But then civilization came anyway, with all its terrors. Kawakita imagined the day it happened: the Whittlesey-thing, crouched in the jungle, seeing the fire come falling from the sky, burning the tepui, the Kothoga, the precious plants. He alone escaped. And he alone knew where the life-giving fibers could still be found after the jungle was destroyed: He knew, because he had sent them there.

They walked to the far end of the warehouse. There, a long table had been set up under dull infrared lamps. The table was covered with drying fibers. At the end of the table was a scale. Kawakita scooped up a small handful of fibers and weighed them, removing several, then dropping a few back on. Then he slid the fibers into a Ziploc bag.

He wondered what Whittlesey must have felt: bound, perhaps ceremonially, being force-fed the reovirus from the strange plant he himself had collected just days earlier. Perhaps they brewed him a liquor from the plant's leaves, or perhaps they simply forced him to eat the dried fibers. They must have attempted to do with this white man what they had failed to do with their own kind: create a monster they could control. A monster that would keep out the road builders and the prospectors and the miners that were poised to invade the tepui from the south and destroy them. A monster that would terrorize the surrounding tribes without terrorizing its masters; that would ensure the security and isolation of the Kothoga forever.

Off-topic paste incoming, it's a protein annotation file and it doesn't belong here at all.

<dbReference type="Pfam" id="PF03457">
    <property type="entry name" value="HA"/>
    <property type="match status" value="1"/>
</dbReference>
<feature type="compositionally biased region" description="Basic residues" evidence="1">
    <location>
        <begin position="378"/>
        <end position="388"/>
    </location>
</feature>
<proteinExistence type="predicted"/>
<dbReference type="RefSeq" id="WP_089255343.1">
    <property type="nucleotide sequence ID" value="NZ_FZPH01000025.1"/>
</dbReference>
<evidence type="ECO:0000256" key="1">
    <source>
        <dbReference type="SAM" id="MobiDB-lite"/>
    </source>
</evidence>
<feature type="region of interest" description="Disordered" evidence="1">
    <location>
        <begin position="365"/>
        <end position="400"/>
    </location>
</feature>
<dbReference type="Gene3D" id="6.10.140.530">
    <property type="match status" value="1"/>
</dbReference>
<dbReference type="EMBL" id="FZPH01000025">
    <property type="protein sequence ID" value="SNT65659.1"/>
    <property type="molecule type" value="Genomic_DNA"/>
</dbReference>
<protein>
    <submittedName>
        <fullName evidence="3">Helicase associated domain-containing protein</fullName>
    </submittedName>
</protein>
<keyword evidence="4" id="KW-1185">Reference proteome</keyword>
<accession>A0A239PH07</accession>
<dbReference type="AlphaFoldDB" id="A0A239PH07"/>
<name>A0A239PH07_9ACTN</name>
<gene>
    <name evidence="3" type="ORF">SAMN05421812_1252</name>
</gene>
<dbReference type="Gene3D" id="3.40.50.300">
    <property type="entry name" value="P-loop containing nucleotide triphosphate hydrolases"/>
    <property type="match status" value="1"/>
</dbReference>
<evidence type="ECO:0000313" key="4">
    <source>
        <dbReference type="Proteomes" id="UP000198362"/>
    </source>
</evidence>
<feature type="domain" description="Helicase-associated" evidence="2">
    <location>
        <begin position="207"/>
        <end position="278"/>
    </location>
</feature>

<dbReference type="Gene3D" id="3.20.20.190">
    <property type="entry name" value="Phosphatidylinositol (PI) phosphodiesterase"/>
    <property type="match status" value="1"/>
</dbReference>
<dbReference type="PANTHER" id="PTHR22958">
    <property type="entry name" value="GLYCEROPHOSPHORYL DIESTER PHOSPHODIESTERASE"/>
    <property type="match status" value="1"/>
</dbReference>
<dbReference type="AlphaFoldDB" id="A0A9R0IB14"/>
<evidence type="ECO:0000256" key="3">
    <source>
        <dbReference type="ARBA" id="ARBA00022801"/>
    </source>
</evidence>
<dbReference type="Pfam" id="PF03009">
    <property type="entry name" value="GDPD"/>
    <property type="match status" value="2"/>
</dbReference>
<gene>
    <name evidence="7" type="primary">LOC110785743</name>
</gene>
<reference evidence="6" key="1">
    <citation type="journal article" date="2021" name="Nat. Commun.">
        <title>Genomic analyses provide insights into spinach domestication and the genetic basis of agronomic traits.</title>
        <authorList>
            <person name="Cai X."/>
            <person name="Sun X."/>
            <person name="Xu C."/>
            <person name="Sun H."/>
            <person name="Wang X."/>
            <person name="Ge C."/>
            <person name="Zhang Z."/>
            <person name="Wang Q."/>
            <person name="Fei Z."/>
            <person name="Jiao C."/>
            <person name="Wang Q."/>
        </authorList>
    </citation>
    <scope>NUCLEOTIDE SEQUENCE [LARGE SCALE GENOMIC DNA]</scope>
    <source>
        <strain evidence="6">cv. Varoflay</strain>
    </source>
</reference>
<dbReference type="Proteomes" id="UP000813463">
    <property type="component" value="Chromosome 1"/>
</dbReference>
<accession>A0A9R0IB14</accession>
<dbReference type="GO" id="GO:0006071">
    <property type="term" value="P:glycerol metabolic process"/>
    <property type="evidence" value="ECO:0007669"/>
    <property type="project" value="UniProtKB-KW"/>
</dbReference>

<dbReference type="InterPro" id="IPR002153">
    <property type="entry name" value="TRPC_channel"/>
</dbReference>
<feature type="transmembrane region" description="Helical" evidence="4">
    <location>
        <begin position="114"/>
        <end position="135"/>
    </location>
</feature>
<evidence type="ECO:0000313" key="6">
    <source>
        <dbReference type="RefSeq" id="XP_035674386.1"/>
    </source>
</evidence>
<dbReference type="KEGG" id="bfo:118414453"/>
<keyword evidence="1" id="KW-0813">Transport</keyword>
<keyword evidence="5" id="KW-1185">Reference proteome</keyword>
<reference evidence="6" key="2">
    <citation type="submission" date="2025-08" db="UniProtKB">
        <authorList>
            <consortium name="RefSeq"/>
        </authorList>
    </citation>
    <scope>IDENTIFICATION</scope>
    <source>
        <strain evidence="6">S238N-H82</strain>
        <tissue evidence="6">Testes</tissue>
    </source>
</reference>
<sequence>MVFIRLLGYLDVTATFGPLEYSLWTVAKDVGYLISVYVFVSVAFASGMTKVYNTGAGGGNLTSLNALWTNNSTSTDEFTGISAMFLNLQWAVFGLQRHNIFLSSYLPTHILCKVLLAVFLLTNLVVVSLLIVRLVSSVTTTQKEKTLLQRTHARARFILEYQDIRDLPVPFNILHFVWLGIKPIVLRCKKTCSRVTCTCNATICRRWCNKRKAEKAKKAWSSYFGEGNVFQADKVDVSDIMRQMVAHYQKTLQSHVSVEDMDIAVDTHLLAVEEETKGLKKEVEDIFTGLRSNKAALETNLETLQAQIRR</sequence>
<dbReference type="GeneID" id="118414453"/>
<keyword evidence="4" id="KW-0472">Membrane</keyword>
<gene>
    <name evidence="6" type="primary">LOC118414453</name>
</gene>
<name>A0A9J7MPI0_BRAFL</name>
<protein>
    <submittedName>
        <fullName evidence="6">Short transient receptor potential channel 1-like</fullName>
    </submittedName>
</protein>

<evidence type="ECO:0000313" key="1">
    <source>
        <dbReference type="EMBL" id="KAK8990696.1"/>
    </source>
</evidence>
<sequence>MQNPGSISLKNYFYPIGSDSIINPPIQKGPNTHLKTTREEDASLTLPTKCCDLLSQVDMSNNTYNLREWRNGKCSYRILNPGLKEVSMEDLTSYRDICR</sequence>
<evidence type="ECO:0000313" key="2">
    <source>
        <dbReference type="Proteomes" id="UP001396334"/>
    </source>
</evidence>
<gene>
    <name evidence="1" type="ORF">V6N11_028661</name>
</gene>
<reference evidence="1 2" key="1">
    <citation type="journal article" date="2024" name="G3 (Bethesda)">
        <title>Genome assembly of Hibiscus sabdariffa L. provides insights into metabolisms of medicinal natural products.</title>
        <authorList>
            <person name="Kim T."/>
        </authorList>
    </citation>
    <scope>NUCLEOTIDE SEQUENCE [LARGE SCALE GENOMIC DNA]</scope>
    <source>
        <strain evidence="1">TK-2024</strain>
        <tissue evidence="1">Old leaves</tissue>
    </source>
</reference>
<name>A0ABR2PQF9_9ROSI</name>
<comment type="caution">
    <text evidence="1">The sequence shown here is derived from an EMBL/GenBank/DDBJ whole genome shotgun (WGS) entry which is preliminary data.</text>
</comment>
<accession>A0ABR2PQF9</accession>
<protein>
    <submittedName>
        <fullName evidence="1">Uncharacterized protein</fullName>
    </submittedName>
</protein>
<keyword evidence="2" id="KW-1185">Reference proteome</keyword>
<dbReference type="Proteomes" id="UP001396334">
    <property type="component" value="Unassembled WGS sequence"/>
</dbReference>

The man nodded. "Gratifying," he said slowly, as if tasting the word.

The Kothoga knew all about this plant, thought Kawakita. What appeared to be a blessing turned out for them to be a curse. They had tried to control its power, but failed. The legend told it best: the devil failed to keep his bargain, and the child of the devil, the Mbwun, had run wild. It had turned on its masters. It could not be controlled.